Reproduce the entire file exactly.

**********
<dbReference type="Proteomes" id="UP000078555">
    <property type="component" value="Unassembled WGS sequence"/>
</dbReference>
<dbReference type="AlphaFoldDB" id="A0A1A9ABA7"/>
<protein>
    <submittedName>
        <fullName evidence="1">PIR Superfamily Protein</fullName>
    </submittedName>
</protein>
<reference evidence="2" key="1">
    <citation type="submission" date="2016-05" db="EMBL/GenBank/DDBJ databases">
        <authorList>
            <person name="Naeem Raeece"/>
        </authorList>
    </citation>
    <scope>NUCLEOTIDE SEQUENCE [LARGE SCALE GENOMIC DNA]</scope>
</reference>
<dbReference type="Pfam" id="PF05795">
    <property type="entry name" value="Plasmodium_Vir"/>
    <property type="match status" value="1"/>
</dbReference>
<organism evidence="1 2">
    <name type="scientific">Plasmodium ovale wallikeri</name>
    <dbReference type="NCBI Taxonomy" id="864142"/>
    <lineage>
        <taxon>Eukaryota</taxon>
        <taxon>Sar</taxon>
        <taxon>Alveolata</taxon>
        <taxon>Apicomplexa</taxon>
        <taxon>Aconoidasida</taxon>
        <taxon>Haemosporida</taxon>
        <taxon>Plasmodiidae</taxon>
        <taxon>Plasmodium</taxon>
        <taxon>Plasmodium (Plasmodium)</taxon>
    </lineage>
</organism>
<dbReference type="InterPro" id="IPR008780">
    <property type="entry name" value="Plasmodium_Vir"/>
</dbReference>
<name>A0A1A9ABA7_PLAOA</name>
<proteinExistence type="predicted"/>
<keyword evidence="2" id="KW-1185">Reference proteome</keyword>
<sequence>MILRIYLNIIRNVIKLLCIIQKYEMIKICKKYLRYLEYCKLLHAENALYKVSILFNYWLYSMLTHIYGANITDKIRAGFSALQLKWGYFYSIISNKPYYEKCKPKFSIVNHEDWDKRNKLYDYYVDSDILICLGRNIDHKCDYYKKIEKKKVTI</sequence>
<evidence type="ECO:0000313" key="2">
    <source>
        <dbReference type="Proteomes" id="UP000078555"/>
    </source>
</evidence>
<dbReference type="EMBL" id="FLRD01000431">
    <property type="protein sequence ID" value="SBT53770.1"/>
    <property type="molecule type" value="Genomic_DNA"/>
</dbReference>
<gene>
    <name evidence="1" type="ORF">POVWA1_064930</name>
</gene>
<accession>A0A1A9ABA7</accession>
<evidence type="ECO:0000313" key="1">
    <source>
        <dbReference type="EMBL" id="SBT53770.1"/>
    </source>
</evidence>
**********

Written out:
<dbReference type="Proteomes" id="UP000078555">
    <property type="component" value="Unassembled WGS sequence"/>
</dbReference>
<dbReference type="AlphaFoldDB" id="A0A1A9ABA7"/>
<protein>
    <submittedName>
        <fullName evidence="1">PIR Superfamily Protein</fullName>
    </submittedName>
</protein>
<reference evidence="2" key="1">
    <citation type="submission" date="2016-05" db="EMBL/GenBank/DDBJ databases">
        <authorList>
            <person name="Naeem Raeece"/>
        </authorList>
    </citation>
    <scope>NUCLEOTIDE SEQUENCE [LARGE SCALE GENOMIC DNA]</scope>
</reference>
<dbReference type="Pfam" id="PF05795">
    <property type="entry name" value="Plasmodium_Vir"/>
    <property type="match status" value="1"/>
</dbReference>
<organism evidence="1 2">
    <name type="scientific">Plasmodium ovale wallikeri</name>
    <dbReference type="NCBI Taxonomy" id="864142"/>
    <lineage>
        <taxon>Eukaryota</taxon>
        <taxon>Sar</taxon>
        <taxon>Alveolata</taxon>
        <taxon>Apicomplexa</taxon>
        <taxon>Aconoidasida</taxon>
        <taxon>Haemosporida</taxon>
        <taxon>Plasmodiidae</taxon>
        <taxon>Plasmodium</taxon>
        <taxon>Plasmodium (Plasmodium)</taxon>
    </lineage>
</organism>
<dbReference type="InterPro" id="IPR008780">
    <property type="entry name" value="Plasmodium_Vir"/>
</dbReference>
<name>A0A1A9ABA7_PLAOA</name>
<proteinExistence type="predicted"/>
<keyword evidence="2" id="KW-1185">Reference proteome</keyword>
<sequence>MILRIYLNIIRNVIKLLCIIQKYEMIKICKKYLRYLEYCKLLHAENALYKVSILFNYWLYSMLTHIYGANITDKIRAGFSALQLKWGYFYSIISNKPYYEKCKPKFSIVNHEDWDKRNKLYDYYVDSDILICLGRNIDHKCDYYKKIEKKKVTI</sequence>
<evidence type="ECO:0000313" key="2">
    <source>
        <dbReference type="Proteomes" id="UP000078555"/>
    </source>
</evidence>
<dbReference type="EMBL" id="FLRD01000431">
    <property type="protein sequence ID" value="SBT53770.1"/>
    <property type="molecule type" value="Genomic_DNA"/>
</dbReference>
<gene>
    <name evidence="1" type="ORF">POVWA1_064930</name>
</gene>
<accession>A0A1A9ABA7</accession>
<evidence type="ECO:0000313" key="1">
    <source>
        <dbReference type="EMBL" id="SBT53770.1"/>
    </source>
</evidence>